There is however a wide national and regional variance. In Japan, personal care/beauty represents a much bigger share of wellness spending than in most countries; for China, India, Indonesia, Russia, and Turkey, it’s traditional/complementary medicine; in Germany, it’s wellness tourism, spas and thermal/mineral springs; while in Sub-Saharan Africa, public health and prevention spending dominates.
Wellness Market Snapshots:
Wellness Tourism (pandemic loser, future winner): Grew 8% annually from 2017 to 2019 (reaching $720 billion) and then took a major hit in 2020. The market shrunk -39.5% to $436 billion, while wellness trips dropped from 936 million to 601 million. The impressive 21% annual growth rate projected for wellness tourism through 2025 reflects new traveler values (a quest for nature, sustainability, mental wellness) as well as a period of rapid recovery from pent-up demand in 2021 and 2022.
Thermal/Mineral Springs (pandemic loser, future winner): One of the fastest-growing wellness markets from 2017 to 2019, with revenues rising from $56 billion to $64 billion (6.8% annual growth). Hit hard by the pandemic, revenues fell -39% in 2020, shrinking the market to $39 billion. There are now 35,099 hot springs establishments across 130 countries. The downturn is temporary: Very strong 18% annual growth is expected through 2025, with 140-plus new projects in the pipeline.
Spas (pandemic loser, future winner): From 2017 to 2019, the spa industry was growing at a fast 8.7% annual rate and reached $111 billion in revenues across 165,714 spas–with a big jump in hotel/resort spas (from 48,248 to 60,873). The high-touch industry got hit hard in 2020: Revenues fell by -39% (to $69 billion) and spa establishments dropped to 160,100 (with a loss of over 4,000 day spas). But the industry is expected to recover fast, with the market growing 17% annually through 2025, and more than doubling revenues (to $150.5 billion).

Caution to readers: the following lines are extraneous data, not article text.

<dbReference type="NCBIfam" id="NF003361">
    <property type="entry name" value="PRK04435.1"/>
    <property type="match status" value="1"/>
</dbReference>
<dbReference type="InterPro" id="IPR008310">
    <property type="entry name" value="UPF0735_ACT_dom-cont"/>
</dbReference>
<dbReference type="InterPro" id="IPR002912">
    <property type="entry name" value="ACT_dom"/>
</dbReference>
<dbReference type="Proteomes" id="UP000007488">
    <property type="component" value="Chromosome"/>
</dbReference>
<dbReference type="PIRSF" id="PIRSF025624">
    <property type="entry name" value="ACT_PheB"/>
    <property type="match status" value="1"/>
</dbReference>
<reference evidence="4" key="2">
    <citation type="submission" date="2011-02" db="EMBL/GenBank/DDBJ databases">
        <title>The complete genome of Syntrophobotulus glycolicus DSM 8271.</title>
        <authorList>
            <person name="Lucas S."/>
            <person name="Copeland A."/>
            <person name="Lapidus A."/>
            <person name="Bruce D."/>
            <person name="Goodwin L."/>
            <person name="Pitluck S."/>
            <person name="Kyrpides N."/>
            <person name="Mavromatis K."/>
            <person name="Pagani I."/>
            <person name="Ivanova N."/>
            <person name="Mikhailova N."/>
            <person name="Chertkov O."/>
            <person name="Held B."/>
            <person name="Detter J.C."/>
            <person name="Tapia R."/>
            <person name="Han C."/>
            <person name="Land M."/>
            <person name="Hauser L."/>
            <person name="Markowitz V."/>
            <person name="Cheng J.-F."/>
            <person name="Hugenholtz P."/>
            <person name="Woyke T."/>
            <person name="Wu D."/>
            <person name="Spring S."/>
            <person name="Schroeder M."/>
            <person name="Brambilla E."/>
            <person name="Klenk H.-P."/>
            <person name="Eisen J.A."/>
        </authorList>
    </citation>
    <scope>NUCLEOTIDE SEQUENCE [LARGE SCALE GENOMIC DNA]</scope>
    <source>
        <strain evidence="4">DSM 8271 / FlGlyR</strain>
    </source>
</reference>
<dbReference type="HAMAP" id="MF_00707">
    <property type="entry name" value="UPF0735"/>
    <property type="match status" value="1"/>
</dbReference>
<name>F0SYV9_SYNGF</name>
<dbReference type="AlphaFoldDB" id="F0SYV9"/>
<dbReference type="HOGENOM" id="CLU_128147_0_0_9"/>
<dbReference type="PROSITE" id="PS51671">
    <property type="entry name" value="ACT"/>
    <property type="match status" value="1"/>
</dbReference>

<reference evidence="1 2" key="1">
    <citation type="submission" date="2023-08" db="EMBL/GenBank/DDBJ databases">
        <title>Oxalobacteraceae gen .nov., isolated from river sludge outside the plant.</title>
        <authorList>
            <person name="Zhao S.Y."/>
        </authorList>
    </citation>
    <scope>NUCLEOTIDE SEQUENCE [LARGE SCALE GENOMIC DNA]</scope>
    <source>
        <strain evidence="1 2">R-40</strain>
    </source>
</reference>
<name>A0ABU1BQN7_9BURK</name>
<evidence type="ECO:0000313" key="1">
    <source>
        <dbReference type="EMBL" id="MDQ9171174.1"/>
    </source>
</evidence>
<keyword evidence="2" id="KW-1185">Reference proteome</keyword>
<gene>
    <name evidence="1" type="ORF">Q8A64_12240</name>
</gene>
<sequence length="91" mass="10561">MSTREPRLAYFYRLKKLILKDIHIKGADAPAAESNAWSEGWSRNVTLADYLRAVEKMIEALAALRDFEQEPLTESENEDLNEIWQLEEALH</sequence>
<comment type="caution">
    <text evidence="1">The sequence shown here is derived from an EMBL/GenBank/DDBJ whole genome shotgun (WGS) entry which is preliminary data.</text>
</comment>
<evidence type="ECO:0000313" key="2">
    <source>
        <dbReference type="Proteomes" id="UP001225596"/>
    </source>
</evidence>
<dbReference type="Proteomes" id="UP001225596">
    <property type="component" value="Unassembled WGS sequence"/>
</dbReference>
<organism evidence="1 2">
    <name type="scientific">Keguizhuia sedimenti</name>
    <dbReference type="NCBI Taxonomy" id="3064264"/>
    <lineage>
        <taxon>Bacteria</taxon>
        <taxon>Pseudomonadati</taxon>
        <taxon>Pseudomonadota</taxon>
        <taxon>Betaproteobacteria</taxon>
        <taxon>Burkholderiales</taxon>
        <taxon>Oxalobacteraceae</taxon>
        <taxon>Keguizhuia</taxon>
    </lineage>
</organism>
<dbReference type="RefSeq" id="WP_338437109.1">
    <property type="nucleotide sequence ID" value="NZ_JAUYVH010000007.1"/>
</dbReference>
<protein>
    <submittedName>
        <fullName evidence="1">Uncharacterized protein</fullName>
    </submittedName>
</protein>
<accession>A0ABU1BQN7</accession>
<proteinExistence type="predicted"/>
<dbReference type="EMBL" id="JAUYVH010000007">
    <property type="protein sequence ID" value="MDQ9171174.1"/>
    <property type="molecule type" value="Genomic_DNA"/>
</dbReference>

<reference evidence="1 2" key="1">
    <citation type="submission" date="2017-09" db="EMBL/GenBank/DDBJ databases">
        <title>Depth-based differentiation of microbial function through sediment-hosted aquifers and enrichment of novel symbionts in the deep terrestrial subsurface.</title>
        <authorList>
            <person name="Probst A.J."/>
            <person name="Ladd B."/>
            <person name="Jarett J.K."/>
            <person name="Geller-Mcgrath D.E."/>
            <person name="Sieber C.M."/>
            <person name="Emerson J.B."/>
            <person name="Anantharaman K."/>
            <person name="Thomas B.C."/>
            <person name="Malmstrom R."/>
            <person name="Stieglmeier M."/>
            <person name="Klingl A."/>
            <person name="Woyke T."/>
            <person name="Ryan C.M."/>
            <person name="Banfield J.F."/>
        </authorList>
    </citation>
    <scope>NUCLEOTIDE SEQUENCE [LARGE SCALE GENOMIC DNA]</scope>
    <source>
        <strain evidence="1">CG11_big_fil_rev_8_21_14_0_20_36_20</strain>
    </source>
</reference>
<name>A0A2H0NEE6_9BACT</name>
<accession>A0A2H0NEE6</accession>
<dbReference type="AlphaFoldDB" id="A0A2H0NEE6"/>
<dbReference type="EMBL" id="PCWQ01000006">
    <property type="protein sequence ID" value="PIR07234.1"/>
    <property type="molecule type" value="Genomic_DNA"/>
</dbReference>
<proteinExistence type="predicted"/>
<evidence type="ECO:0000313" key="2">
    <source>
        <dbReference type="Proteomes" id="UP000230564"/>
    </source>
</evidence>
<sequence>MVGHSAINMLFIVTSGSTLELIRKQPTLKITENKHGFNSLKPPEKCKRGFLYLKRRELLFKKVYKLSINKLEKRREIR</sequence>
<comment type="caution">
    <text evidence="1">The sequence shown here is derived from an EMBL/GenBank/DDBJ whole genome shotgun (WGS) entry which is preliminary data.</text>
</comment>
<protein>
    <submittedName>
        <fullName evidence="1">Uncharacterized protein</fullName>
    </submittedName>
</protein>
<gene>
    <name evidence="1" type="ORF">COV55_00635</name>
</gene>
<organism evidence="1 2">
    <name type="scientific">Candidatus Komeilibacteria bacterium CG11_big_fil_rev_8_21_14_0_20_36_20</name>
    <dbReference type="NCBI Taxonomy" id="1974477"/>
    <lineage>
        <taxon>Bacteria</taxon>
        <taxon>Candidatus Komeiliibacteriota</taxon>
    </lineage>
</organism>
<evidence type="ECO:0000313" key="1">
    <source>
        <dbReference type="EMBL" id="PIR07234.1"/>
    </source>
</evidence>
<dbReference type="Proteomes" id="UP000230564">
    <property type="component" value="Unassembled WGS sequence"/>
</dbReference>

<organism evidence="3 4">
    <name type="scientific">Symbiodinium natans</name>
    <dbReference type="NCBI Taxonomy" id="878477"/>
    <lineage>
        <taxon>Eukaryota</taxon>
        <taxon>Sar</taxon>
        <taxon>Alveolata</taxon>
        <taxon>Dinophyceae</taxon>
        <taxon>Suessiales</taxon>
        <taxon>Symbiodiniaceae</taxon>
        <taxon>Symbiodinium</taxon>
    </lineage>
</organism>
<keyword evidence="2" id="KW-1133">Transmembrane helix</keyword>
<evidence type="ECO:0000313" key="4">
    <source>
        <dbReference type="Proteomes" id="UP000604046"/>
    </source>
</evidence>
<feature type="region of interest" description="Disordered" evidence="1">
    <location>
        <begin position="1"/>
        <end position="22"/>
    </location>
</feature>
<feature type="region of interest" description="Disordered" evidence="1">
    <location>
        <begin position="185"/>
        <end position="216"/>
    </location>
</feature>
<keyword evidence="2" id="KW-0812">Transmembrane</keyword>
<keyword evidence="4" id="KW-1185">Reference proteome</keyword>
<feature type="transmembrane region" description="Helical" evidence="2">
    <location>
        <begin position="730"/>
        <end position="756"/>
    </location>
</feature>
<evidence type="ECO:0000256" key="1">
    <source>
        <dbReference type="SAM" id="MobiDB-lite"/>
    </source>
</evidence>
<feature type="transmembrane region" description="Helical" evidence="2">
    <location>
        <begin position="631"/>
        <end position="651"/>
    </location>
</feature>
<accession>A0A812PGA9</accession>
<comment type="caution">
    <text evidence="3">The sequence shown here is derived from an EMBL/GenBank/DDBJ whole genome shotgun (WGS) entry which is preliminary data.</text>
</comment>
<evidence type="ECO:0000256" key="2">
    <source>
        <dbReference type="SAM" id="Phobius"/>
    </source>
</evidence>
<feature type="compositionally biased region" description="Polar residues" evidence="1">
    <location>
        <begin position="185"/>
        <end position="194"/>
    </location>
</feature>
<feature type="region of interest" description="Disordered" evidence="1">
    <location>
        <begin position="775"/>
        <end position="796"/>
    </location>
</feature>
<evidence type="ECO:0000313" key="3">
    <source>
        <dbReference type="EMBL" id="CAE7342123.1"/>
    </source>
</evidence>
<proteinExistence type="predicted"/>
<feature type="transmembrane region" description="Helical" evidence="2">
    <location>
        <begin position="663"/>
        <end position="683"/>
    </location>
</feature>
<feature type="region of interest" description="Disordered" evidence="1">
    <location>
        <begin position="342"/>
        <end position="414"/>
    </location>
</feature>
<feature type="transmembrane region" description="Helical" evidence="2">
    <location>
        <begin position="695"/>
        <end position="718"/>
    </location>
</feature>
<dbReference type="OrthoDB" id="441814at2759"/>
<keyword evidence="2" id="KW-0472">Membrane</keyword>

Wellness Real Estate (pandemic and future winner): With COVID-19 dramatically accelerating the understanding of the role that the built environment and our homes play in our physical and mental health, the wellness real estate market was the #1 growth-leader both before and during the pandemic: The market grew from $148.5 billion in 2017 to $225 billion in 2019 to $275 billion in 2020 (22% annual growth). Wellness residential projects (either built or in the pipeline) skyrocketed from 740 in 2018 to over 2,300 today. Wellness real estate will continue its growth surge: The market will double to $580 billion from 2020 to 2025 (16% annual growth).
Physical Activity (pandemic loser, future winner): This six-sector market grew 5% from 2018-2019 (to reach $874 billion), but revenues fell 15.5% in 2020 (to $738 billion). The fitness subsector (gyms, studios, classes) suffered a severe -37% revenue decline in 2020. Fitness technology was, of course, the bright spot, exploding 29% in 2020 to become a $49.5 billion market–with digital apps, streaming and on-demand workout platforms surging 40%. The segment’s hybrid bricks-and-mortar/digital future is bright: the market will nearly double–from $738 billion to $1.2 trillion–from 2020-2025.
Mental Wellness (pandemic and future winner): Posted strong 7% growth from 2019-2020 (from a $122 billion to a $131 billion market), as consumers desperately sought solutions to help them cope with pandemic stresses. The largest segment, “senses, spaces and sleep,” grew 12.4%, while the smallest segment, meditation and mindfulness, grew the fastest (25%). The forecast: strong 10% growth annually through 2025, to reach $210 billion.